A lot or a little?
The parents' guide to what's in this TV show.
What parents need to know
Parents need to know that Out There is an animated show following the adventures of two bored teenaged boys -- sort of a more grown-up Beavis and Butthead with some similarly crass and sexual humor. The boys often have romantic fantasies in which they're surrounded by girls in bikinis and underwear. They also discuss their sexual experiences, and attempt to have others by visiting a strip club, shoplifting nudie magazines, and trying to get closer to real girls. There are also references to drugs and a scene where a father smokes pot, and another adult drinks wine and smokes cigarettes. Many characters curse at each other: "Goddammit, get out of here!" and "Look at this s--t!"
What's the story?
Chad is your average small-town teenaged boy. He has a mom and dad and little brother; he goes to a high school where he feels unimportant and ignored; he spends most of his time with similarly awkward best friend Chris, fantasizing about seeing girls naked or getting out of their podunk little town. A group of local bullies have it in for Chris and Chad and often make mincemeat out of the duo's grand plans. Meanwhile, Chris' mom has an annoying boyfriend who does card tricks and lays on the couch drinking wine, and Chad's parents worry about him too much and try to give him embarrassing guidance, such as talking about sex at the dinner table. Chad and Chris usually end up humiliated and de-pantsed whenever they try to do something amazing, but at least they have each other.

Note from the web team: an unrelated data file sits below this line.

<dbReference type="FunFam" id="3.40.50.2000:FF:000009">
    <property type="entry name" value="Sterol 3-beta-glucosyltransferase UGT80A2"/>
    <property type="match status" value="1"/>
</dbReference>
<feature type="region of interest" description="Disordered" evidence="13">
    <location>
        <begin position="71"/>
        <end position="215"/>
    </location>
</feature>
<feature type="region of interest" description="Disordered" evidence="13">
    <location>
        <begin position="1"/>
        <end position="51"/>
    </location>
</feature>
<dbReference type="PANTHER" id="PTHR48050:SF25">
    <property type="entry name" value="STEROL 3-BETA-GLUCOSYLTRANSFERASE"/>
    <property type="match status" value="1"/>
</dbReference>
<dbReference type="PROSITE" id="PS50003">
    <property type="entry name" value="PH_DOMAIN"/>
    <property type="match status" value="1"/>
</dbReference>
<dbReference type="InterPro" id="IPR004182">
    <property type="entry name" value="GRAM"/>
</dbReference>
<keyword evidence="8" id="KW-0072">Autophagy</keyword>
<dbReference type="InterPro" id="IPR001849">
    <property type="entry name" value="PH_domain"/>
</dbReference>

Is it any good?
In the grand tradition of shows and movies featuring teenaged boys (written, of course, by ex-teenaged boys), Chad and Chris are big losers, succeeding neither with girls or with their peers at school. But that only makes them more lovable to viewers, who will recall hatching big fantasies about revealing their love to a classmate and then escaping from school in a hot-air balloon.
Chris and Chad are more thoughtful than Beavis and Butt-Head, less coarse and more realistic than the buddies on South Park. Thus Out There will probably attract older and more thoughtful viewers, who served their time in high school and remember the "best years of their lives" sucking hard. Teens living out their own high school experience might find some humor in the show too, but with a casual approach to drugs, smoking, and language, some parents might want their teens to sit this one out.
Talk to your kids about ...
Are the characters on Out There realistic? Do they have adventures or express emotions that ring true to life, or are their antics exaggerated? What's the point of showing characters doing things that real life people wouldn't do?
Do you suppose Out There is written and directed by a man or a woman? What leads you to this conclusion? Do you know any animated shows centering around female characters instead of male? How are they different from Out There? How are they alike?
Why do many of the characters on Out There look more like animals or monsters than humans? Why would the show's makers choose to have unrealistic looking characters? What does that say about the characters themselves, or how they're viewed?
Themes & Topics
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